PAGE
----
There is a lot of information out there about building your social media presence and your author brand. You can hear from experts from every walk of life. And oftentimes, you hear conflicting points of view, which can leave you frustrated and unsure of what direction to go in.

I most often refer you guys to Kristen Lamb because I think she really focuses on what works best for writers. However, as I've noted before, I've broken many of her suggestions. My biggest one being that I created a blog for writers vs. something more broad that could attract both writers and readers.

I totally see her point about why blogging about writing exclusively kind of paints you into a corner. It's put me in the position to where I now have two blogs because I don't want to do a bait and switch with you guys and move away from the reason you signed up to follow this blog in the first place.

But here's the deal: This blog wouldn't have the following that it does if I hadn't made this a niche blog.

If you are trying to build a presence online, you are going to get a lot more traction by keeping a specific focus then you will being all over the place. People like to know what they're getting when they come to a blog. Consistency = following and Consistency + Great author voice = Magic

So hopefully you guys enjoy my voice and style and that's part of the reason you read my posts, but ultimately you probably come here to get writing and publishing info. If that weren't the case, then all of you would've hopped over to follow my author blog as well. But you haven't because you may not be interested in things like Boyfriend of the Week or Sappy Sunday. : ) And that's fine. That's one of the reasons why I didn't merge the blogs in the first place.

But before you get all freaked out if you don't have a niche or clear focus, also give some thought to what you want from your blog and what you want your blog to be.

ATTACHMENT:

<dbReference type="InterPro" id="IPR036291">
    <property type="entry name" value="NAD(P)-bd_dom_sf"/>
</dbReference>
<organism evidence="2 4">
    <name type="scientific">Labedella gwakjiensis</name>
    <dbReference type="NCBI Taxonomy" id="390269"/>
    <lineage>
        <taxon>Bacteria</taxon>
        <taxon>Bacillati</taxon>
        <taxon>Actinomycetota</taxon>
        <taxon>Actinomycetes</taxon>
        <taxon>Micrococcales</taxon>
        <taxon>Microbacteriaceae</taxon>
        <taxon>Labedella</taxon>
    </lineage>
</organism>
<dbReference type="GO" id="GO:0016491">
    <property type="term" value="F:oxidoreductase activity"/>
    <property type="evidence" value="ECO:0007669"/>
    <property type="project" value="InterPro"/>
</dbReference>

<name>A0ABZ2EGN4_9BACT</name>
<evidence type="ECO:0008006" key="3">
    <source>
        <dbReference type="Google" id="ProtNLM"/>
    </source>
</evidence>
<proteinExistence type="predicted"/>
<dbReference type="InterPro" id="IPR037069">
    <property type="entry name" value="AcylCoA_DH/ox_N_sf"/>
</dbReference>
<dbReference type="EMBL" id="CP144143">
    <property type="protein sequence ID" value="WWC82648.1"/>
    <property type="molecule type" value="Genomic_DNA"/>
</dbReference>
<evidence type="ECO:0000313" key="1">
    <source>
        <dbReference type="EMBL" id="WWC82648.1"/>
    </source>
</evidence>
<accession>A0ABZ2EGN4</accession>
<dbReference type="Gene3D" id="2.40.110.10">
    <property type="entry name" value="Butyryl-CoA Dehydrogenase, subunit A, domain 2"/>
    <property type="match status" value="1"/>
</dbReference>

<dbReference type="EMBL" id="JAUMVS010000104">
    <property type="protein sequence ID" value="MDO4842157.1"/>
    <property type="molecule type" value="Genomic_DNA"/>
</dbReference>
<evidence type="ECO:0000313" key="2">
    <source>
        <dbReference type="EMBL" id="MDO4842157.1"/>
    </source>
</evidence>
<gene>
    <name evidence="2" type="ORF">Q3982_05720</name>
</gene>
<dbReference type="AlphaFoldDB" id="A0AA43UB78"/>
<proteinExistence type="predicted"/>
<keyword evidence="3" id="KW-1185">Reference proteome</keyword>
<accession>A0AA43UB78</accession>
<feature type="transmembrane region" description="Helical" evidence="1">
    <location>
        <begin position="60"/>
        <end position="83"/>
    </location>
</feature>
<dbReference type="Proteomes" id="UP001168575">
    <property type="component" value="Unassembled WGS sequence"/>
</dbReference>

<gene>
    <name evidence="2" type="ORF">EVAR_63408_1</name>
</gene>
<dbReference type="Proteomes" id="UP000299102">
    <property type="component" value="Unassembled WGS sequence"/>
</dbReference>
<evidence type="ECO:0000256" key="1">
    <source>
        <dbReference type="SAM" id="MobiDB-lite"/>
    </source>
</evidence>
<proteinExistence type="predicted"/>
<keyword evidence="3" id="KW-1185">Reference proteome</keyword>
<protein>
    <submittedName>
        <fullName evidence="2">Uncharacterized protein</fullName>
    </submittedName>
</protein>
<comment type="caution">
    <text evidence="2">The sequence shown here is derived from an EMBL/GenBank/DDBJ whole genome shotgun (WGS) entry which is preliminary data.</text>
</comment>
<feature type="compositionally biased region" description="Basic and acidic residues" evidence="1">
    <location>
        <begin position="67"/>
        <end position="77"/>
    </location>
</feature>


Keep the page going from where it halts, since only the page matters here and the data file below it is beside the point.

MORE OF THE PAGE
Four Types of Bloggers


Group Hug
Community Blogger

Purpose: If you are blogging mainly to connect with other writers who are on the same journey as you so that you can all provide mutual support and cheerleading for each other, then you may be a community blogger. You are blogging as part of a specific community. You each comment on each other's blogs.

Action Plan: You don't need to have such a tight focus or niche. You're hanging out with friends and any topic is fair game.

Benefits: You can build a very loyal, very supportive group that you feel totally connected with.

Drawbacks: You may have trouble building a massive following. Posts about your word count or how far you are in your goals probably are not going to get lots of retweets or traction.



Photo by Irish Hunnyb
Information/Niche Blogger

Purpose: You are providing information or service for your reader. Maybe that's writing tips like this blog or maybe it's giving book reviews or keeping people up to date on the latest movie releases.

Action Plan: This is where a niche is helpful. What types of information, advice, or tips are you going to give? Make sure you blog in a way that gives people a takeaway when they read your post. You give them some nugget they can deposit in their mental bank after they close your post.

Benefits: If you are giving good information, you can build a significant following because people know they are going to get something worthwhile most of the time when they visit you.

Drawbacks: It can restrict you in your topics and you may only be appealing to a specific group. If you go too far afield from your main niche, you will lose follower engagement.




Photo by Andres Rodriguez

Entertainment Blogger

Purpose: Most often, this blogger's purpose is to make you laugh--that's your takeaway.


Action Plan: You can have a niche (like Chuck Wendig) or you can be more broad in your topics while keeping humor the theme (like Tawna Fenske).

Benefits: People love to laugh, so you can get a lot of followers and interest in your posts. You're not limited to a tight niche on topic because humor and your voice are the binding element.

Drawbacks: Being funny all the time can be hard. And if you don't have a natural talent for it, it can come across as forced.


floating typewriter poster
Photo by J E Theriot
Established Author Blogger

Purpose: These bloggers already have their books out there and followers typically come to them BECAUSE of their books.


Action Plan: This is when niche can go out the window. YOU are now the niche. You can write about the tomatoes in your garden and fans will be interested in seeing a peek into your life. However, the authors who stand out in this group are the ones who aren't just writing about their tomatoes. They are the ones who can attract non-fans to their sites based on their blog and THEN get them to buy their book. Think John Green, Seth Godin, etc. This last group is what we all should strive to be once we're published.